GB HOMEPAGE

CMOS Battery

Posted By: Upsydaisy

CMOS Battery - 08/02/15 09:52 AM

My desktop is 8 years old and over the years I have upgraded from Vista to Win 7 to Win 10, have the latest updates and drivers, added more memory and better graphics cards. It was taking anything up to 3 minutes to boot up and I was experiencing screen freezing during games, internet use, anything in fact. As my clock was losing 4/5 hours during the night when it wasn't connected to a power source I decided to replace the battery.
WOW! boots up in 17 seconds, no freezing even graphic hungry games (Kholat was a nightmare to play) My question is surely a simple battery change could not of made all this difference-its like having a new computer. devilchili
Posted By: Geo

Re: CMOS Battery - 08/02/15 02:17 PM

Interesting. I have never heard of the battery making so many dramatic improvements. I will have to remember that.
Posted By: Draclvr

Re: CMOS Battery - 08/02/15 03:10 PM

News to me too, but I will definitely remember it!
Posted By: RNL

Re: CMOS Battery - 08/02/15 07:23 PM

Perhaps the problems was more of a BIOS issue - from the internet:

"the CMOS battery stores the BIOS settings of your computer.

As we know, the BIOS enables us to identify what hardware is on the system and what device drivers to use. When the CMOS battery is weak, the BIOS loses data and the computer starts to malfunction. Below are some signs or symptoms of a bad CMOS battery that needs replacement:


CMOS Failure Symptoms
•Incorrect computer date and time settings. (This is the earliest sign that lets you know when the time is right to get a new CMOS battery.).
•The computer occasionally turns off or refuses to start.
•The laptop could not find a printer.
•Malfunctioning of the mouse.
•Problems launching a program.
•Beeping sound from the computer."

I had to laugh at myself as for a couple of seconds I read the battery line quite literally and was telling myself a battery does not store anything smile
Posted By: Winfrey

Re: CMOS Battery - 08/02/15 08:07 PM

My Dell XPS m1730 laptop is showing signs of this... I cannot find out (video or written) on how to find and replace the CMOS battery. Found video for pretty much every other computer but not the XPS m1730 and they seem to all differ in how you reach the battery... Dell's customer service said sorry you are out of warranty and would not help.... gotta love them.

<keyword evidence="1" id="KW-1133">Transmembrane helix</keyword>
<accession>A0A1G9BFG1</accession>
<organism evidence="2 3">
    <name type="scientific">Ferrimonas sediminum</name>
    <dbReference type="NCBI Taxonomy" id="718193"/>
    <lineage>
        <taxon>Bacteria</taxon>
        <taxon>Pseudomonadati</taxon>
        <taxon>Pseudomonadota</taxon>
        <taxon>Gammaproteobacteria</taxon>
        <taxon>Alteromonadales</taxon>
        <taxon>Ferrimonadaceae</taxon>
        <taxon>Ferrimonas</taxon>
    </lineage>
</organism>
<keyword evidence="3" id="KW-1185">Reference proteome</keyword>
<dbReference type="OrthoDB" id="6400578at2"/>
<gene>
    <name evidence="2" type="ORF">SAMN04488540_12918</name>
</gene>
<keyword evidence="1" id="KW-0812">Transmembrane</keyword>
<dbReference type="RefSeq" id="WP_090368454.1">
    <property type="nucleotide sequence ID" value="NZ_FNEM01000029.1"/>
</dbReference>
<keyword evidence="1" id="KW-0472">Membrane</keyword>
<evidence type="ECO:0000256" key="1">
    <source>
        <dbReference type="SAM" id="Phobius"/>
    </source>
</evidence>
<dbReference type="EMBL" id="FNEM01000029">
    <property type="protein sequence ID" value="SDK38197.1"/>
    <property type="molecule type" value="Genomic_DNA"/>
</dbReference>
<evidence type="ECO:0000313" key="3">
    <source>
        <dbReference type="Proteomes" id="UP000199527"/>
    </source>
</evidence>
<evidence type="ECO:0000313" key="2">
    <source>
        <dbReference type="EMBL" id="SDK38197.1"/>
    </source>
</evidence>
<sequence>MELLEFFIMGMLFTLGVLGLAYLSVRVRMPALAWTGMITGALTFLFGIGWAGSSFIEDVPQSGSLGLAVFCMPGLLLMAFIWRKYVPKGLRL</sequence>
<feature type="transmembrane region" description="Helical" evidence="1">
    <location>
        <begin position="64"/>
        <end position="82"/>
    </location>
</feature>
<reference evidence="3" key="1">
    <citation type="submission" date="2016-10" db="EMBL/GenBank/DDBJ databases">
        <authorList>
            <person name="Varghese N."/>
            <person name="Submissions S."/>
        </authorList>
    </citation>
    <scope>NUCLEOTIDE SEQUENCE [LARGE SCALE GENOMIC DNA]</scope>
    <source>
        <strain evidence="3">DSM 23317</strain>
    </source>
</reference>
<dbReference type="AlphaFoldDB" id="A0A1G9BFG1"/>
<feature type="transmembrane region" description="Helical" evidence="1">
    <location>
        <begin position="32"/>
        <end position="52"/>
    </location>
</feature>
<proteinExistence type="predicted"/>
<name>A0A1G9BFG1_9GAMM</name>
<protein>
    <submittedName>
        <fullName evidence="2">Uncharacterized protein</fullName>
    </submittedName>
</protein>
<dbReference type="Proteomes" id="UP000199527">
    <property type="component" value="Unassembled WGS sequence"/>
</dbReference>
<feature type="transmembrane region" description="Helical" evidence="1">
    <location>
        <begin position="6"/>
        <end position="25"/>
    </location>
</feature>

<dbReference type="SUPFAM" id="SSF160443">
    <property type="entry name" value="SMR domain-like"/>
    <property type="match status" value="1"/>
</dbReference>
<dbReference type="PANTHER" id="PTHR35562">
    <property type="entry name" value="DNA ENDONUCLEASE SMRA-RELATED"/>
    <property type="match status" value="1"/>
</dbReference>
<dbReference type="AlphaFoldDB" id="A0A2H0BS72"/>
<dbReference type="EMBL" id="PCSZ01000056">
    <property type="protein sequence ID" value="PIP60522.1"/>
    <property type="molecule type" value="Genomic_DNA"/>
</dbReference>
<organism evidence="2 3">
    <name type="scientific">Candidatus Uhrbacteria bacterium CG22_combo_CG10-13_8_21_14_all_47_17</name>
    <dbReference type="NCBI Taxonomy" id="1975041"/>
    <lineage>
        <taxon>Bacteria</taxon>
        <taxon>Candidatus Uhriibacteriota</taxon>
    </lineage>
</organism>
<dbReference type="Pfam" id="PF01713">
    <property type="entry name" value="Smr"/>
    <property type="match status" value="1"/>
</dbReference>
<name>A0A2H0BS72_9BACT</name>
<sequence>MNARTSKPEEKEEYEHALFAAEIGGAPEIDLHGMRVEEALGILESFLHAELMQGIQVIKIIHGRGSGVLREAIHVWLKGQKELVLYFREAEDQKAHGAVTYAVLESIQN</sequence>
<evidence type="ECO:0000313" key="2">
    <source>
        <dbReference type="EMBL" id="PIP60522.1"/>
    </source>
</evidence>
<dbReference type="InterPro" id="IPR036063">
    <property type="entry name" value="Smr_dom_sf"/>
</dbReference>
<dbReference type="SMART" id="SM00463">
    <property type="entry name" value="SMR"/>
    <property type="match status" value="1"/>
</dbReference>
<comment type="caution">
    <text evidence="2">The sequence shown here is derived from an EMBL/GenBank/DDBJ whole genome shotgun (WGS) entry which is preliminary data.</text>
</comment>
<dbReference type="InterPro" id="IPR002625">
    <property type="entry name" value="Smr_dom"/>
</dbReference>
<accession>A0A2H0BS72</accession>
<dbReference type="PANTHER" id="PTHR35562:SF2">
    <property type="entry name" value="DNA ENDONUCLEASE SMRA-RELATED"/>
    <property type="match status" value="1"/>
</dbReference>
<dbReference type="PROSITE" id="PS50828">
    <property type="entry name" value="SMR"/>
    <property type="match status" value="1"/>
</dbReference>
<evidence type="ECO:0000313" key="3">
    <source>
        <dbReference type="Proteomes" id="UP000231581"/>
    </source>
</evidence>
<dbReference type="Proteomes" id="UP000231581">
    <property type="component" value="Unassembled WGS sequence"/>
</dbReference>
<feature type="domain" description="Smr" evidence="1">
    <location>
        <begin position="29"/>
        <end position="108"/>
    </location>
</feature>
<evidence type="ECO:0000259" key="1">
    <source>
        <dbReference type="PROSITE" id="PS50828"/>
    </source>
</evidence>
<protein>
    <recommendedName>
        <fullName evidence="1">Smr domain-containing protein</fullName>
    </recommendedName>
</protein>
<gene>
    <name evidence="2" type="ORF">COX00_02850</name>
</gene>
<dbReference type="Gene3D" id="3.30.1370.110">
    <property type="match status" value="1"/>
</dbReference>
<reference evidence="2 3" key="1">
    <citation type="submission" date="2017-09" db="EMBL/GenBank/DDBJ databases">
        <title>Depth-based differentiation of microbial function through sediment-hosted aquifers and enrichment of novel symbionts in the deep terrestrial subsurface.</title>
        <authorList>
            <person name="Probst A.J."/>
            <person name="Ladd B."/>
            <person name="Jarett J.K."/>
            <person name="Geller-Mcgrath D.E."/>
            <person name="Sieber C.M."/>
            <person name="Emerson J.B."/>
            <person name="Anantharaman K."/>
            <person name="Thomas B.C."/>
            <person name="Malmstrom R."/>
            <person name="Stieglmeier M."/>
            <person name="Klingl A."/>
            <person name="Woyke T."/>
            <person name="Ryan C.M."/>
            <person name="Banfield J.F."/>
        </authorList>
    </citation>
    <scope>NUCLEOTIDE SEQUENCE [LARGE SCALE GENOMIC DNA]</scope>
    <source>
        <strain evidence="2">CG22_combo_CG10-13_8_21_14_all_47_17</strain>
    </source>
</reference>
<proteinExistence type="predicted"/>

Posted By: Jenny100

Re: CMOS Battery - 08/02/15 08:39 PM

Originally Posted By: Winfrey
My Dell XPS m1730 laptop is showing signs of this... I cannot find out (video or written) on how to find and replace the CMOS battery. Found video for pretty much every other computer but not the XPS m1730 and they seem to all differ in how you reach the battery... Dell's customer service said sorry you are out of warranty and would not help.... gotta love them.

What you need is the "Service Manual" (not the "Owner's Manual").
It's available from Dell ***here***
Or ***this direct link*** may work.

Pages 23-24 are about "removing the coin cell battery" but you'll also have to reference other sections for more information on how to disassemble the laptop.
Posted By: Winfrey

Re: CMOS Battery - 08/03/15 02:47 AM

Thank you Jenny100, I will go look this up... thank you
Posted By: Collector

Re: CMOS Battery - 08/03/15 05:55 AM

The CMOS battery powers the volatile memory that stores any custom BIOS settings from defaults and the system time. If it dies the settings simply revert to defaults. This may be a bit off for custom built systems, but for a standard box from a manufacturer the BIOS is programmed for that specific PC and has few, if any custom settings beyond the defaults, so a CMOS battery failure should make little difference outside of loosing the time on every boot.

Even on a custom built PC replacing the CMOS battery will not restore these extra settings on its own. You would have to enter the BIOS to make those changes again.

That said, the only sure sign of a failed CMOS battery is the reversion of the time after every power up. This battery is easy to locate if you can see the entire motherboard. It is usually a disk battery that looks somthing like this:

Posted By: Upsydaisy

Re: CMOS Battery - 08/03/15 09:35 AM